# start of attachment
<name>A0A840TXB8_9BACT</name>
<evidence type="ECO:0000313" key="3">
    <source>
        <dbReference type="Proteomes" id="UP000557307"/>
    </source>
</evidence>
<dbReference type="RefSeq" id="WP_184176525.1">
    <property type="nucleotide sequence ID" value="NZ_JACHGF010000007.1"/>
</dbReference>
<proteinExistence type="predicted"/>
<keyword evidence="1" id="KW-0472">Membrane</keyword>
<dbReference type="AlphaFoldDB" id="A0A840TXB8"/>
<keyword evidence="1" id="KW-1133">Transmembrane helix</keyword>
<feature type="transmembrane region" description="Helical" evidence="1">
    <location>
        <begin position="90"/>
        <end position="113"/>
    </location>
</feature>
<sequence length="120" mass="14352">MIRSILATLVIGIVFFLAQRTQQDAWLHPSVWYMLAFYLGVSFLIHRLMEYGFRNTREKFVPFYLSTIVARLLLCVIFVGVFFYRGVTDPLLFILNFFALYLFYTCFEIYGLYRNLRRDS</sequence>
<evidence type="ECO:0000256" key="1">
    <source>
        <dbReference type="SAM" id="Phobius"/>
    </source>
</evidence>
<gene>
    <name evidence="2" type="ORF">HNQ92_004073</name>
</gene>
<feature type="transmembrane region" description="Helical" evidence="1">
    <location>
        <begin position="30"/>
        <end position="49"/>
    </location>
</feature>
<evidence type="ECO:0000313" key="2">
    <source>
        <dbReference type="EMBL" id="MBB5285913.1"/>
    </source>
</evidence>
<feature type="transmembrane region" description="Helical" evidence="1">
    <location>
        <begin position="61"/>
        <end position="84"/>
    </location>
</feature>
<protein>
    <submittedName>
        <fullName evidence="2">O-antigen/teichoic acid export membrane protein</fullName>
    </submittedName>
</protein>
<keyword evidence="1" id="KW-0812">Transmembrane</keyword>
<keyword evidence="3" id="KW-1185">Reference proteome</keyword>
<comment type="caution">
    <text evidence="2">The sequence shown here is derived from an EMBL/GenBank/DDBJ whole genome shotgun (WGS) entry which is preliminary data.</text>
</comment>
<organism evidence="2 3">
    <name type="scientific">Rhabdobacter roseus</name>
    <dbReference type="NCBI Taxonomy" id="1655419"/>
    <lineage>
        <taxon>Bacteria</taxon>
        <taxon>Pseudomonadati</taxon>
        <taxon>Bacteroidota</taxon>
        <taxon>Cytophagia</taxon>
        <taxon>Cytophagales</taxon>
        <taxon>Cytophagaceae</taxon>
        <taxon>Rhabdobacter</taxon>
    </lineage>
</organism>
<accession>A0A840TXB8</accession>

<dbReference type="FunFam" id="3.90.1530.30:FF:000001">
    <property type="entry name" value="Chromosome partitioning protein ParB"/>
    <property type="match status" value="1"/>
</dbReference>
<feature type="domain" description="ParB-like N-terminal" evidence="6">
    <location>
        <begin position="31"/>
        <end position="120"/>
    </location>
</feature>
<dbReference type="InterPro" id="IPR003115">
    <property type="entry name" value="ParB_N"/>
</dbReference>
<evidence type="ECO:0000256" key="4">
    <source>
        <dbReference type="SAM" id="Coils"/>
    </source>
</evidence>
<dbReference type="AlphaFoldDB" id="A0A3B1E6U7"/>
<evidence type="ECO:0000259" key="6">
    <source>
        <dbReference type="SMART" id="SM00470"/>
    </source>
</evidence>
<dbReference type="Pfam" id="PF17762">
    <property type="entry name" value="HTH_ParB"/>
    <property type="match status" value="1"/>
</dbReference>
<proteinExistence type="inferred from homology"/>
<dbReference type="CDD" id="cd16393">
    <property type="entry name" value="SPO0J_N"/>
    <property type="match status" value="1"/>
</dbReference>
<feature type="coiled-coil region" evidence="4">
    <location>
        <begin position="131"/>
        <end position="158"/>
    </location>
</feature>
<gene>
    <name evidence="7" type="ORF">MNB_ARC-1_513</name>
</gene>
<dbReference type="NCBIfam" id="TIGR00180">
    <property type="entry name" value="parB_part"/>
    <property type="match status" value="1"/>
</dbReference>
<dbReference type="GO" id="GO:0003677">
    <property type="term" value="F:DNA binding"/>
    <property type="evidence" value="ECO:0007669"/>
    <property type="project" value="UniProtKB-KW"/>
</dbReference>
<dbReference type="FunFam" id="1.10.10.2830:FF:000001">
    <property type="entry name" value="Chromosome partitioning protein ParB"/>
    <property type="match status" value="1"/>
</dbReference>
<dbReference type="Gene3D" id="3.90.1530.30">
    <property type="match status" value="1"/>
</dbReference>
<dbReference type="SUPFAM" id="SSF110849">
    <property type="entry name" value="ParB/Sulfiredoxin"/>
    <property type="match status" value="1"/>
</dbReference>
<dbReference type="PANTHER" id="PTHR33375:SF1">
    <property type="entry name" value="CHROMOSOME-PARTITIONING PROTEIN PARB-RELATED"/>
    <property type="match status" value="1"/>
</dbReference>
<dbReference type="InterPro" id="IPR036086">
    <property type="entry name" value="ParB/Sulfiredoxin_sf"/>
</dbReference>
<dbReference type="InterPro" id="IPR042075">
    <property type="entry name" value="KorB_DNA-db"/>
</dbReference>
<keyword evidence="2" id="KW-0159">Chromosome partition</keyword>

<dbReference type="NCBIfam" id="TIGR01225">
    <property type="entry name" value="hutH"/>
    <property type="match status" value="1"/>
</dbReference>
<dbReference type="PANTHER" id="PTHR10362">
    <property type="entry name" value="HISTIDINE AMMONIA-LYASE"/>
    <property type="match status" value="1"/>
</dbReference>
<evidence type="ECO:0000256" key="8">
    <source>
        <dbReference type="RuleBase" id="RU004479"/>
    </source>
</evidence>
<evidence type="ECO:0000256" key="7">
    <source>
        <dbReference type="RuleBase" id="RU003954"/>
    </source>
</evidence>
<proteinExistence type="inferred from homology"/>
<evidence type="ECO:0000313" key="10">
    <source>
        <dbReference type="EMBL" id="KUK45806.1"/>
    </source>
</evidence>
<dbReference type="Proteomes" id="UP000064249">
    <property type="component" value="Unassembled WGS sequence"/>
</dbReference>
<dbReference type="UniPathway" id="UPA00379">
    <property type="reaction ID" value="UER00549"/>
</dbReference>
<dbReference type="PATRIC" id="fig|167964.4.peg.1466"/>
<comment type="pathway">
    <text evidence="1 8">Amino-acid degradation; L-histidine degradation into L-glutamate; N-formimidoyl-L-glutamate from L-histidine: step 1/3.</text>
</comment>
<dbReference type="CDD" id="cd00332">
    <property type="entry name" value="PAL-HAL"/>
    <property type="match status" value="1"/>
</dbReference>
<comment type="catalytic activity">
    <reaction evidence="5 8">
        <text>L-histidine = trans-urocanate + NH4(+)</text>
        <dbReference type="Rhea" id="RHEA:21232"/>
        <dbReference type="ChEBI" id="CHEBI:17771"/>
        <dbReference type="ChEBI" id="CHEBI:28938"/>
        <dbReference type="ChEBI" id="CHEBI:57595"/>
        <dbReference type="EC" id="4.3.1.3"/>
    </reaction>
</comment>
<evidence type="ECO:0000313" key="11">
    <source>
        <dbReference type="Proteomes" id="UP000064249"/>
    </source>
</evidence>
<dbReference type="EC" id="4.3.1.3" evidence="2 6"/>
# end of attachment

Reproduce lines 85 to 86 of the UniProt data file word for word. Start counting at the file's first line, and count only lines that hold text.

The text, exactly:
        <dbReference type="SAM" id="Coils"/>
    </source>